Gove reserved some of his worst ire for London and his sparring partner Sadiq Khan (the pantomime villain?) as he announced an external review of the London Plan which will be concluded “early next year”. Led by a panel including KitKat and other heavyweights* the review will specifically look at ways in which London can speed up delivery of homes across the Capital, with Gove strongly hinting that the Mayor will need to work with the recommendations of the review or lose control of the London Plan.  

Cambridge 2040 

By contrast the capital of the East Anglia will benefit from the development of a new urban quarter as Gove doubled down on his Cambridge 2040 plan. The quarter will not just be new homes but will also include classical architecture, concert halls and museums closely linked to the city. Led by a Development Corporation funded by the Government, the plans will be delivered over two decades “irrespective” of the Government of the day. The proposals have already been subject to strong opposition locally from the Labour run City Council, Liberal Democrat run South Cambridgeshire District Council and the Conservative MP for the site, Anthony Browne MP (full house!). As has been widely noted, water is the key issue in the area with new pipelines and reservoirs needed before homes can be delivered.  

So what does it mean in practice?  

Coming just a day after the HBF’s Housing Pipeline Report showed the lowest number of homes permitted since records began in 2006, there do seem to be some interesting measures included in the speech to emphasise more positive decision making – in a timely manner.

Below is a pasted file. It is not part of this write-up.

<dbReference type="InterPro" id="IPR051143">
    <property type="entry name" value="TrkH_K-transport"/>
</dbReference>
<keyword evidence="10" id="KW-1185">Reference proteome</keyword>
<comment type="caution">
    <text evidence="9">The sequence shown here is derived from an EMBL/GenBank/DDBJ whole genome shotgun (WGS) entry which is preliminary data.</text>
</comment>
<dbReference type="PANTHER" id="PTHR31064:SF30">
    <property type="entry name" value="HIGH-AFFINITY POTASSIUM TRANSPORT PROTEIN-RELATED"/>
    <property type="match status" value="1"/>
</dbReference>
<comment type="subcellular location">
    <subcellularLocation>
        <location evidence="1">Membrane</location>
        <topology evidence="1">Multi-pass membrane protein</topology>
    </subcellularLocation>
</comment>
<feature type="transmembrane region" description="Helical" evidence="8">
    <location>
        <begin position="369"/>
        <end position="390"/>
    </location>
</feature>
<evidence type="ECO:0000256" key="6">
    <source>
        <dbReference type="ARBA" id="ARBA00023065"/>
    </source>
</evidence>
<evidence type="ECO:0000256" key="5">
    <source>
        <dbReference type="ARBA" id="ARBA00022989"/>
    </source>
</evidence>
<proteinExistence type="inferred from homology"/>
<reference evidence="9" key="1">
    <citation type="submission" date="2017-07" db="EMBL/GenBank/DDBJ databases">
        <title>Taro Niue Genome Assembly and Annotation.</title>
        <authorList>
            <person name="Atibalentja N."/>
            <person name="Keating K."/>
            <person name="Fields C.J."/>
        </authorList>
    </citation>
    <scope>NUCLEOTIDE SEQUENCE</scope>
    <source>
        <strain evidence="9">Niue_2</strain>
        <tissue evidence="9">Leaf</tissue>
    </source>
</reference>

But what is clear is that Local Authorities, particularly those with Green Belt, green fields, or any sort of designation, can now make Plans to deliver well under their agreed housing need. Once in place, those Plans will be stronger than ever with Authorities receiving more protections against “speculative” development, even when they are not delivering their numbers.  

While Gove claimed that the speech (and the NPPF) was not about votes, it was about “the national interest” there was little recognition of the role that the prevarication in the delivery of the latest version of the NPPF and the uncertainty around its contents had anything to do with DLUHC and everything to do with the economy.  

To unlock sites, developers will need to ensure that sites consider BIDEN (Beauty, Infrastructure, Democracy, Environment, Neighbourhoods) – once again placing an emphasis on the house building industry providing things outside its control – schools, surgeries and dentists.  

Key takeaway 

Local Plans are going to be more important than ever. Engage early, build relationships and reputation and deliver.  

*London Plan Review Panel are:  

  • Christopher Katkowski KC  
  • Former LGA Chair, Cllr James Jamieson,  
  • Architect Paul Monaghan  
  • Town planner Dr Wei Yang